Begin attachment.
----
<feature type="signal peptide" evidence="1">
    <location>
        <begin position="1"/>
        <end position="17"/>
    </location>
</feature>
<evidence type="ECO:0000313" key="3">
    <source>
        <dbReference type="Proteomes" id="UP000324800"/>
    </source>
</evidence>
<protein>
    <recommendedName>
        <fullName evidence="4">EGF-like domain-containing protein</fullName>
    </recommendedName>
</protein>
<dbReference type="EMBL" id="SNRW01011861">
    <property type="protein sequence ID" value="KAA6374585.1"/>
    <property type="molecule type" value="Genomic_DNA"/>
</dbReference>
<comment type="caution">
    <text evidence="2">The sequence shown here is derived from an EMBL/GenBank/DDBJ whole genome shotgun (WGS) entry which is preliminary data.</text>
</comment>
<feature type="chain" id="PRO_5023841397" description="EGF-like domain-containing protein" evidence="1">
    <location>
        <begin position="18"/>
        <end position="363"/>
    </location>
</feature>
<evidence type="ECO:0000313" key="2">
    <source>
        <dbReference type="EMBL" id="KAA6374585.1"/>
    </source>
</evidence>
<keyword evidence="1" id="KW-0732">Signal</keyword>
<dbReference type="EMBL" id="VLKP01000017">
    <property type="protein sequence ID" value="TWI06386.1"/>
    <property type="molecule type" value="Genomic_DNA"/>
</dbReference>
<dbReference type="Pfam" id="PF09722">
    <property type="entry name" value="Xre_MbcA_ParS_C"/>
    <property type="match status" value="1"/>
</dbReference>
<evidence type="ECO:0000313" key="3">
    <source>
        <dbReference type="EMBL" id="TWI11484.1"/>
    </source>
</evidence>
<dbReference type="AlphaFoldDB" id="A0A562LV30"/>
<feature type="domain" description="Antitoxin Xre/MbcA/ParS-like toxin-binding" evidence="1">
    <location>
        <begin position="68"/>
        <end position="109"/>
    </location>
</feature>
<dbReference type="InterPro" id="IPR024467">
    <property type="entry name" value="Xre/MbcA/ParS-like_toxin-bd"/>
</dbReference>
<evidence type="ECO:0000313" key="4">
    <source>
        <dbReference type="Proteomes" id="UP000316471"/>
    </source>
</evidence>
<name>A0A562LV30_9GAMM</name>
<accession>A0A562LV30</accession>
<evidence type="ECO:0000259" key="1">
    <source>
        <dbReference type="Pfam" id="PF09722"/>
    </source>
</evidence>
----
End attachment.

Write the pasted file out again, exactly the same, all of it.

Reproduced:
<feature type="signal peptide" evidence="1">
    <location>
        <begin position="1"/>
        <end position="17"/>
    </location>
</feature>
<evidence type="ECO:0000313" key="3">
    <source>
        <dbReference type="Proteomes" id="UP000324800"/>
    </source>
</evidence>
<protein>
    <recommendedName>
        <fullName evidence="4">EGF-like domain-containing protein</fullName>
    </recommendedName>
</protein>
<dbReference type="EMBL" id="SNRW01011861">
    <property type="protein sequence ID" value="KAA6374585.1"/>
    <property type="molecule type" value="Genomic_DNA"/>
</dbReference>
<comment type="caution">
    <text evidence="2">The sequence shown here is derived from an EMBL/GenBank/DDBJ whole genome shotgun (WGS) entry which is preliminary data.</text>
</comment>
<feature type="chain" id="PRO_5023841397" description="EGF-like domain-containing protein" evidence="1">
    <location>
        <begin position="18"/>
        <end position="363"/>
    </location>
</feature>
<evidence type="ECO:0000313" key="2">
    <source>
        <dbReference type="EMBL" id="KAA6374585.1"/>
    </source>
</evidence>
<keyword evidence="1" id="KW-0732">Signal</keyword>
<dbReference type="EMBL" id="VLKP01000017">
    <property type="protein sequence ID" value="TWI06386.1"/>
    <property type="molecule type" value="Genomic_DNA"/>
</dbReference>
<dbReference type="Pfam" id="PF09722">
    <property type="entry name" value="Xre_MbcA_ParS_C"/>
    <property type="match status" value="1"/>
</dbReference>
<evidence type="ECO:0000313" key="3">
    <source>
        <dbReference type="EMBL" id="TWI11484.1"/>
    </source>
</evidence>
<dbReference type="AlphaFoldDB" id="A0A562LV30"/>
<feature type="domain" description="Antitoxin Xre/MbcA/ParS-like toxin-binding" evidence="1">
    <location>
        <begin position="68"/>
        <end position="109"/>
    </location>
</feature>
<dbReference type="InterPro" id="IPR024467">
    <property type="entry name" value="Xre/MbcA/ParS-like_toxin-bd"/>
</dbReference>
<evidence type="ECO:0000313" key="4">
    <source>
        <dbReference type="Proteomes" id="UP000316471"/>
    </source>
</evidence>
<name>A0A562LV30_9GAMM</name>
<accession>A0A562LV30</accession>
<evidence type="ECO:0000259" key="1">
    <source>
        <dbReference type="Pfam" id="PF09722"/>
    </source>
</evidence>